What’s The Difference Between ‘Return Accepted’ And ‘Return Approved’? 

modern family paying taxes 2021 09 24 04 06 31 utc

Did you receive a message saying “Congratulations! The IRS has accepted your return”? If you’re expecting a refund because you filed your 2022 federal income tax return early, you may have gone onto the site “Where’s my refund” to check the status. But what you found was unexpected and possibly a bit confusing: Your return had been “Accepted” but not “Approved.” 

My tax return was accepted. When will it be approved?

A federal return that’s been ‘accepted’ means it has passed an initial screening, which includes some basic checks. Once it has entered this phase, its status will remain the same until it has been “Approved.” This would mean it has been processed and that the IRS has approved the release of your refund. 

You might have to wait up to 21 days 

As the saying goes, “patience is a virtue”. And that’s what you’ll need since it usually takes 21 days between the time your return has been “Accepted” and when it’s “Approved,” Once your refund is good to go, the site Where’s My Refund will show you the exact date when it will be issued. 

Should you call the IRS? 

If you have questions about your refund, the IRS advises you not to call them. This will do nothing to speed up your refund and probably cause you angst if you can’t get through. The IRS processes about 140 million tax returns each year and the people who answer their telephones have nothing to do with processing returns. If you’re concerned about the status of your return, your best option is to check either “Where’s My Return” or “IRS2Go”. 

Did you use your W-2 as a piggy bank? 

When people expect big, fat, juicy refunds it’s usually because they’ve listed fewer dependents on their W-2s than they really have. For example, the husband of a family of four might claim just two dependents to assure that he gets a good-sized refund—or that he doesn’t owe money. However, many financial experts say this isn’t a good idea. Essentially, you’re lending the federal government money instead of pocketing the interest for yourself.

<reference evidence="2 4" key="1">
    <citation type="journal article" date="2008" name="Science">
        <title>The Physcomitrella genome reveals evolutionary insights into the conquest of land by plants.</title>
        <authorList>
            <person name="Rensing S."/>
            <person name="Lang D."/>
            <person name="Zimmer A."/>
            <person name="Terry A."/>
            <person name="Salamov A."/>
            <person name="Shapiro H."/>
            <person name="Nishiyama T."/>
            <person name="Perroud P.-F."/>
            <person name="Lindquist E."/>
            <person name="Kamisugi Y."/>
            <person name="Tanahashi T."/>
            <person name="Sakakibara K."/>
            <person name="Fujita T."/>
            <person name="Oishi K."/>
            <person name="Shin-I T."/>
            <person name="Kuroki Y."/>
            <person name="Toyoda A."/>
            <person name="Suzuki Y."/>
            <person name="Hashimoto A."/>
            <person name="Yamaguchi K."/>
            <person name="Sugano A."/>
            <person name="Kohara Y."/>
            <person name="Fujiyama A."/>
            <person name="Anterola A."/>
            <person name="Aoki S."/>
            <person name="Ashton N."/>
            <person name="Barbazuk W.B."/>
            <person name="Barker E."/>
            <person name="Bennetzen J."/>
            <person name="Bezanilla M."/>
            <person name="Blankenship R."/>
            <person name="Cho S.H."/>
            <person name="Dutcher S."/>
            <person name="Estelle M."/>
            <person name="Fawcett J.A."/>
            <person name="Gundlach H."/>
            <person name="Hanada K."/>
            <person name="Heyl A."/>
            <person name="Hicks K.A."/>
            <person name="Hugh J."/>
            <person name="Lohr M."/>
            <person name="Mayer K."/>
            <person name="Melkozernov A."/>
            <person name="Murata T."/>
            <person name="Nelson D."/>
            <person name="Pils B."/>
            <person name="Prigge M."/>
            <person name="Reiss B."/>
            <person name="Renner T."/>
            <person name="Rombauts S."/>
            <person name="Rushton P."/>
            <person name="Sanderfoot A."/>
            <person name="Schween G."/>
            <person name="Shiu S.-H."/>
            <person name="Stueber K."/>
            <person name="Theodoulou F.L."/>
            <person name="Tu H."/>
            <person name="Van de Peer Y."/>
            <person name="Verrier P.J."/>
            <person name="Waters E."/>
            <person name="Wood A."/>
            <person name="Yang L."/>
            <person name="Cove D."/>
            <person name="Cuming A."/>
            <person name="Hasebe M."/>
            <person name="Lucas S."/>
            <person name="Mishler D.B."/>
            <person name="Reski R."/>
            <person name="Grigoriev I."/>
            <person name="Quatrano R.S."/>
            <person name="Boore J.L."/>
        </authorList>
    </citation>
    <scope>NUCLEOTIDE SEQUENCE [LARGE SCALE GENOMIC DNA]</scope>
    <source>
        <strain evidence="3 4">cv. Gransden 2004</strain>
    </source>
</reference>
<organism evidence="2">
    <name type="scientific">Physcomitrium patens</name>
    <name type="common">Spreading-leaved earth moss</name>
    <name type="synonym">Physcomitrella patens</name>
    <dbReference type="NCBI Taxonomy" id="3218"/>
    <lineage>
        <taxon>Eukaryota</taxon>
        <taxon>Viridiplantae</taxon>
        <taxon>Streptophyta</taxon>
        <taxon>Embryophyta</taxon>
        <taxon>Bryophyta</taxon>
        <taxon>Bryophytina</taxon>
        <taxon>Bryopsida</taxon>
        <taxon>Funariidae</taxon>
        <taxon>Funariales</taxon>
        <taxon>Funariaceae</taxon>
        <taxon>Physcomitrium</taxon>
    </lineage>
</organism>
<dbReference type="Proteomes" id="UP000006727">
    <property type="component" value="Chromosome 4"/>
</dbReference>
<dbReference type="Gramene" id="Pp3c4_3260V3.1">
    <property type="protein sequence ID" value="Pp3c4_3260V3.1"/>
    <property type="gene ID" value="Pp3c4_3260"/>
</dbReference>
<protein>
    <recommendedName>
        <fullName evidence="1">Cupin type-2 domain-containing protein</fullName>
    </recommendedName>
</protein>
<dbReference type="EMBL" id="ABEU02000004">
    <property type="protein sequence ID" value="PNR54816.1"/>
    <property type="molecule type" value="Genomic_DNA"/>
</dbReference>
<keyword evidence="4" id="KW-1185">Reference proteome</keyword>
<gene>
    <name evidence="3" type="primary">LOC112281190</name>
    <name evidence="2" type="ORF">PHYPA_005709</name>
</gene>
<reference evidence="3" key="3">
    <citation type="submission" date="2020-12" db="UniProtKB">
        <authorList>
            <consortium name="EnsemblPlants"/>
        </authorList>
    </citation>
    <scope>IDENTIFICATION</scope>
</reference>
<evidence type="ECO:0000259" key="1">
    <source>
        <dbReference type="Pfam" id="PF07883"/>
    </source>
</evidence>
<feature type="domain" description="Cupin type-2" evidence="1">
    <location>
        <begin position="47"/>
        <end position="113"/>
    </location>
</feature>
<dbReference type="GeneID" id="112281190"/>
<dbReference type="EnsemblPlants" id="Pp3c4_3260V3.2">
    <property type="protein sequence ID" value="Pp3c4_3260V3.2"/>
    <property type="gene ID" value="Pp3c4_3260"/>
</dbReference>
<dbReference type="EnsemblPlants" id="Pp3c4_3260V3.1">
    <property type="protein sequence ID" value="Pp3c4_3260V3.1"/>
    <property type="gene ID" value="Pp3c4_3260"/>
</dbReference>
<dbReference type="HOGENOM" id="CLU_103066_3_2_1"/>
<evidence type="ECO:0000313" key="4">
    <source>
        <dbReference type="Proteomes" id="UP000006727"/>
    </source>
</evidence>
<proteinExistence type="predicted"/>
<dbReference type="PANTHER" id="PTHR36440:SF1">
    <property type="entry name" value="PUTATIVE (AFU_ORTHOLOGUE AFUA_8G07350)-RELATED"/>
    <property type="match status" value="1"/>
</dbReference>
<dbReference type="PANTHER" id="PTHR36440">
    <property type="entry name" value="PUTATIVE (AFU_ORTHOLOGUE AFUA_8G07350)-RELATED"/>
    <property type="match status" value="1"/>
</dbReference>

Since Social Security and Medicare taxes went back up to 6.2% this year, you may have seen your paycheck shrink a bit. You could offset this reduction by changing your withholding information to claim your actual number of dependents. You might not get a nice, big refund the following year, but you would have more money to spend this year. This is an effective strategy if you’re struggling with your family finances. Plus, you would keep the interest for yourself instead of lending interest-free money to the federal government. 

What to do with that refund? 

If you receive a big refund, you may be tempted to run out and splurge. Or you could deposit it into a savings account or invest it in a certificate of deposit. However, a better way to use it might be to pay off your debts. If you have credit card debt, the best thing you can do is pay off debt. For example, if you have $3,000 in debt with a 20% interest rate, you’re probably paying around $152 a month. If you were to use your refund to pay it off, that’s the equivalent of giving yourself a $152 a month raise. So think carefully before you spend your return

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